On Fri, 4 Jul 2003, Brian Tarbox wrote:
> > I don't think Brian has any interest in being helped.
> >I suspect he'd made up his mind already.
> With all due respect Tom, I don't think I'm the one demonstrating a closed
> Rather than trying to figure out whats going on in my head, how about
> figuring out whats going on in my database? :-)
Well, in the case of getting a sequential scan on something like
select * from foo where col=10;
where col is a primary key, the things I can think of to check
are does select * from foo where col='10'; give a different plan?
In general for cases where you can't post queries or schema we're kinda
stuck and not really able to give intelligent advice since it's often
schema/query specific, so the general questions/comments are things like
(which you've probably heard, but I think they should get put into this
thread if only to move the thread towards usefulness)
What is the relative costs/plan if you set enable_seqscan to false before
explain analyzing the query? If there are places you think that it should
be able to do an index scan and it still doesn't, make sure that there
aren't cross datatype issues (especially with int constants).
Also, using explain analyze, where is the time being taken, it's often not
where the cost factor would expect it.
Do the row estimates match reality in the explain analyze output, if not
does analyzing help, if not does raising the statistics target (to say 50,
100, 1000) with alter table and then analyzing help?
Does vacuuming help, what about vacuum full? If the latter does and the
former doesn't, you may need to look at raising the fsm settings.
If shared_buffers is less than 1000, does setting it to something between
1000-8000 raise performance?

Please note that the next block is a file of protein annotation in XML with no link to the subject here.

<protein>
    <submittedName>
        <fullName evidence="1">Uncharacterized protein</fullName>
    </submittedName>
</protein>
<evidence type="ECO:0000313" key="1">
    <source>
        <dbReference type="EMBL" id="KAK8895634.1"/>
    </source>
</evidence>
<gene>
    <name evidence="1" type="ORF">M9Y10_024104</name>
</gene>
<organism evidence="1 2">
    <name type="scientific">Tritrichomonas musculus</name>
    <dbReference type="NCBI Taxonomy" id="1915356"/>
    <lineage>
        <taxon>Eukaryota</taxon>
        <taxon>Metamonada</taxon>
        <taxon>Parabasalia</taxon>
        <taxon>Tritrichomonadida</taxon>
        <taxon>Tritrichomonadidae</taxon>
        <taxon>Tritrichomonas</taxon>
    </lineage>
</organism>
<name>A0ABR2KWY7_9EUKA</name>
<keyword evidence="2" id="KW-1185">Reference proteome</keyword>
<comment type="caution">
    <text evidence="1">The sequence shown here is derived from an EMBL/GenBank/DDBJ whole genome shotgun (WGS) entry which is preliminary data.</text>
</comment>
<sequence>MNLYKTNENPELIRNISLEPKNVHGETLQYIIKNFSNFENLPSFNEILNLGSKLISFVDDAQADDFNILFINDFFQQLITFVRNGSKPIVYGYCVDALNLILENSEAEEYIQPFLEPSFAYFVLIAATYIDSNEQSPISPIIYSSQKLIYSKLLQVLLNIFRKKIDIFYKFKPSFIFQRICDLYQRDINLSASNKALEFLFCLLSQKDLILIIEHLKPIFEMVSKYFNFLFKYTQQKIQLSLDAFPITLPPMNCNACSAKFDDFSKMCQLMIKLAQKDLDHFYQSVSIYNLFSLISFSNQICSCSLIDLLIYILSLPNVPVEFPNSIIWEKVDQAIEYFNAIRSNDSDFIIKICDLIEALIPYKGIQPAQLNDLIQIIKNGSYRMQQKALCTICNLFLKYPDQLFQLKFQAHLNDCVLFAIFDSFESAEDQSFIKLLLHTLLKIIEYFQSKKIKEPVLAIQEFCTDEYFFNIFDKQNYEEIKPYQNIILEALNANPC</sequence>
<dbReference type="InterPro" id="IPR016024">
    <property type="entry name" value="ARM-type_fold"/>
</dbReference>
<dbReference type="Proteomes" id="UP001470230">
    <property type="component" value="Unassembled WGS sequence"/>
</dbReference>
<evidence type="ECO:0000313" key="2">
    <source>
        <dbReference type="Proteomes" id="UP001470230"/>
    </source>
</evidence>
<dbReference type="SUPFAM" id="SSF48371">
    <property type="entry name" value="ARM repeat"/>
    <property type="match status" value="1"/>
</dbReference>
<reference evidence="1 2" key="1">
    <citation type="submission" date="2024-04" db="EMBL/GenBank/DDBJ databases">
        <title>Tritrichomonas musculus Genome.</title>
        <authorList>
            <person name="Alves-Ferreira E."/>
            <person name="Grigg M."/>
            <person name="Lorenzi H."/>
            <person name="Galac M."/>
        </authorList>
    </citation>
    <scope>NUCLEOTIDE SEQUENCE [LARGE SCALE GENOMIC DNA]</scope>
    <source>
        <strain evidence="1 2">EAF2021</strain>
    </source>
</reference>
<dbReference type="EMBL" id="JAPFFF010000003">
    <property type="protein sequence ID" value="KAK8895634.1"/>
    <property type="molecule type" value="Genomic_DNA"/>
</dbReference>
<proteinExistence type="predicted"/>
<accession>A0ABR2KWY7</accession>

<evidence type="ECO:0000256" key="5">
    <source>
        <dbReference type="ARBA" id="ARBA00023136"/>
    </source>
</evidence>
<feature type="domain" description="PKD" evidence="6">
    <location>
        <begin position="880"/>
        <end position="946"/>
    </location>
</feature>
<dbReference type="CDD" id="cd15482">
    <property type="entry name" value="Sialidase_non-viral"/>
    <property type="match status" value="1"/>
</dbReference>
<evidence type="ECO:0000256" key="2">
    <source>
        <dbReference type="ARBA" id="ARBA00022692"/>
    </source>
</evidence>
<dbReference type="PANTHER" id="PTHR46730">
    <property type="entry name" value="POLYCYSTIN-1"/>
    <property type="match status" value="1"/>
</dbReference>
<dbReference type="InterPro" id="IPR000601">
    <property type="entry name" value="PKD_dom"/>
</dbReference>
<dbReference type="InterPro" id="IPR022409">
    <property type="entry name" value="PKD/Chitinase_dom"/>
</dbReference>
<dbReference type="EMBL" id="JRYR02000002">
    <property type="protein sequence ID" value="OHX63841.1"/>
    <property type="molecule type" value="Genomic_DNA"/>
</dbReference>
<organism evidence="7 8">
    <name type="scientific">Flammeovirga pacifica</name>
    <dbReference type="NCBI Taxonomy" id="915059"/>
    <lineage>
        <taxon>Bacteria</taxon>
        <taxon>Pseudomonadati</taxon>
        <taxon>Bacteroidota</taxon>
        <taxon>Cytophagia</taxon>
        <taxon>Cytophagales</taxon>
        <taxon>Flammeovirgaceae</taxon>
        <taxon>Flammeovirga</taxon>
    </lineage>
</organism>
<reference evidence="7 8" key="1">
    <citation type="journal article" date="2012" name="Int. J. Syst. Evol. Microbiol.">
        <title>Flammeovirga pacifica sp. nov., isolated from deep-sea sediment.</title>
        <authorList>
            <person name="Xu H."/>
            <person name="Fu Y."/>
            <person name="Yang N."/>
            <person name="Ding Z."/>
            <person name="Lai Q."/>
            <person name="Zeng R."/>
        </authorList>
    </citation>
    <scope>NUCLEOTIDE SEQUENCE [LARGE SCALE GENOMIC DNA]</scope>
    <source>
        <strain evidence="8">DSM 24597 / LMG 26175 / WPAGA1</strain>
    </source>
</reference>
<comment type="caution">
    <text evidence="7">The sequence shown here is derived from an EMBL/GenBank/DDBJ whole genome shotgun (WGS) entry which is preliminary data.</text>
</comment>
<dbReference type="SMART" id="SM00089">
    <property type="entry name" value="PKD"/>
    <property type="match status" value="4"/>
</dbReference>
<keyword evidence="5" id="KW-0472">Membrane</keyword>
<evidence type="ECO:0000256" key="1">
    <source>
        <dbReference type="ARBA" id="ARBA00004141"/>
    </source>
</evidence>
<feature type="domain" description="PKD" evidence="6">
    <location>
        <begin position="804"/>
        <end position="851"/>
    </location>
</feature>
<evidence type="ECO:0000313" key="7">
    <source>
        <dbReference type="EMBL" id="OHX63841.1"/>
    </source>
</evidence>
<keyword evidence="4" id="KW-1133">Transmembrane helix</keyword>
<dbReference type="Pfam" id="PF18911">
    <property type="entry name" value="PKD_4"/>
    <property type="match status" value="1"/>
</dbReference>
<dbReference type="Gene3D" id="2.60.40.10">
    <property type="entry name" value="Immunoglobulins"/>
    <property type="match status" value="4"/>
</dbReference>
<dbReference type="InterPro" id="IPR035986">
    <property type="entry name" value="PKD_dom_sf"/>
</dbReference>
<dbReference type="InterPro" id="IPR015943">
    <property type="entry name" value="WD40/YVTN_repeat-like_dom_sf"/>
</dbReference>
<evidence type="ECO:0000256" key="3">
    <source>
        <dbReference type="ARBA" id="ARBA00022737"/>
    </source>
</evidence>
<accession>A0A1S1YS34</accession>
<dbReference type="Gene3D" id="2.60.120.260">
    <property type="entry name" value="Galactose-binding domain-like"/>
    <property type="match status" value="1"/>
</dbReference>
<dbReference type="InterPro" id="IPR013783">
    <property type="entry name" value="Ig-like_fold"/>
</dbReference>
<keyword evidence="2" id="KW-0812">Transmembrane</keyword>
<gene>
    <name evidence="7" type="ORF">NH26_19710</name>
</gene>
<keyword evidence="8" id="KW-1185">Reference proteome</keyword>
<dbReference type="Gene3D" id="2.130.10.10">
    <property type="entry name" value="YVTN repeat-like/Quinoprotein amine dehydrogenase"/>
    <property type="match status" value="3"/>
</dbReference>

How much memory does the machine have that's being used for caching, if
it's alot, try raising effective_cache_size to see if that helps the
choice of plan by making a more reasonable guess as to cache hit rates.
Are there any sorts in the query, if so, how large would expect the result
set that's being sorted to be, can you afford to make sort_mem cover that
(either permanently by changing conf files or before the query with a set
Is it possible to avoid some sorts in the plan with a multi-column index?
For 7.3 and earlier, does the query use IN or =ANY, if so it might help to
try to convert to an exists form.
Does the query use any mix/max aggregates, it might help to look for a
workaround, this is one case that is truly slow.
PostgreSQL really does require more than minimal optimization at start,
effective_cache_size, shared_buffers, sort_mem and the fsm settings really
need to be set at a level for the machine/queries you have. Without the
queries we can't be too specific. Big speed losses I can think of are the
datatype mismatch confusion, followed quickly by row estimates that don't
match reality (generally requiring a greater statistics target on the
column) and issues with correlation (I'm not really sure there's a good
solution for this currently, maybe someone will know -- I've not run into
it really on anything I've looked at).
---------------------------(end of broadcast)---------------------------
TIP 9: the planner will ignore your desire to choose an index scan if your
joining column's datatypes do not match